Like that little Cape Cod near the Dairy Queen, Paxton Church is neat and clean, with spare lines, classic in its symmetry, and old as all get-out.

Our financial lives heading for death by shredder.

Into the monster's open jaws they go.

So many dumpsters, so little time.

Paxton Presbyterian Church, founded 1732.

A simple entrance.

To the left, a 20th century addition.

Thursday, August 4, 2011


You can imagine how surprised I was when my son Matt and his wife Marylee invited me to come today to the office of the Keelty Company, a home builder in Maryland. They wanted me to "advise" them on their choices of finishes for a home they're going to build just a few miles away from their current house.

I say surprised because adult offspring rarely want or need their old man's advice. Naturally, Matt and Marylee knew about my impeccable sense of style, unerring good taste, and incredible sensitivity for color and texture. That all goes without saying. Could that really be why they invited me?

I asked the Box that very question as we crossed the Susquehanna River and began our trek south on I-83 to Padonia Road in Timonium. It was a nice, trouble-free drive, and the office of the builder was easy to find. Just as the Box rolled into its parking space, M&M drove up in their own car and parked beside us.

We met the builder's representative, a lovely young lady bearing a pile of paperwork -- lists of options, some choices already made, and samples of carpets, cabinets, stone facing, and so forth.

The office was in a condominium building, and the model condo was just across the hall. We walked over there to see the granite countertops M&M had chosen earlier and the kitchen island with its raised dining section. It was a very beautiful color to match the cabinets they had chosen earlier. We also looked at plumbing fixtures for kitchen and baths and tried out the sample shower. Matt was sure to point out that the shower head had to be six inches higher than normal in order to accommodate his height.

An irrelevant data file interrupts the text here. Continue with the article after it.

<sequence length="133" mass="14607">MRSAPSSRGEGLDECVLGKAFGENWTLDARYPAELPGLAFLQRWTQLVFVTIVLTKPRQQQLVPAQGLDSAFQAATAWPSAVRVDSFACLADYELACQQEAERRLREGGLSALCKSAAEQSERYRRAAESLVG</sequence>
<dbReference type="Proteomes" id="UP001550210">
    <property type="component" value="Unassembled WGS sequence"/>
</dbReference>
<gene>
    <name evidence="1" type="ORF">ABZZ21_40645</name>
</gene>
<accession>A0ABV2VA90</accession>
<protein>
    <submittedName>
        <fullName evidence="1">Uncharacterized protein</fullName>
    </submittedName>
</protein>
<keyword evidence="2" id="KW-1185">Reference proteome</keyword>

This lead to a discussion of other options where height was a concern, such as vanities and even toilets. Thank heaven builders and manufacturers are responding and providing building materials for taller people. Now if they took a look at doorway and closet height, we'd feel even more comfortable. Oh yeah, and hanging light fixtures!

It turns out that M&M had made and continued to be making excellent choices in what promises to be a beautiful home for themselves and one their son Ian will remember growing up in. They chose a well-located lot in a development that backs up onto a state park, insuring that it will not be further developed. You can see the floorplan here. They chose a warm looking stone façade, beautiful dark wood floors, soft neutral carpeting, and gleaming metal plumbing fixtures.

Still to come are lighting fixtures, including one to hang in the two-story foyer. My suggestion that they abandon the two-story aspect and join the two bedrooms on either side of the air space in the upper part of the foyer was rejected. A shame. I had my eye on that "suite" for my old age! Check out the floor plan, and you will see what I mean.

After the orgy of choices, we headed for a nearby restaurant, where I treated the soon-to-be-brand-new-house-owners to some drinks, appetizers, and entrées. It was a lot of fun, and I was grateful to have been invited to participate in this ritual.

Keelty is the name of the builder. Forge Meadows
is the name of the development in Perry Hall.

Here is the site plan. Matt and Marylee chose a lot
near to but not in the cul-de-sac.

This is a model of their home that is located in another
development by the same builder.

Checking the wooden floor M&M chose against carpet samples.

Sign, sign, sign!

The granite for the kitchen counters and the island
looks beautiful with the gleaming stainless steel sink.

Here's how the kitchen island will look from the cook's side!

M&M chose these elegantly simple polished nickel knobs
for their cabinetry.

Taking a closer look at options for bathroom vanity tops.

This is faux stone for the façade of the new house.

M&M discuss their choice of homesite with a salesperson.

Looking over the details is something at which
Marylee excels. Matt seems to be saying, 
"Point that thing somewhere else, dad!"

Sign some more!

Looking satisfied, Matt enjoys his brew at a nearby restaurant.

Marylee chose a nice red wine to celebrate.

I ordered this sizzling burger and crisp fries. Dee-lish!

Matt ordered this doohickey filled with shrimp (I think).

Always wiser than the boys, Marylee chose this tasty
yet healthier salad with round brown things in it.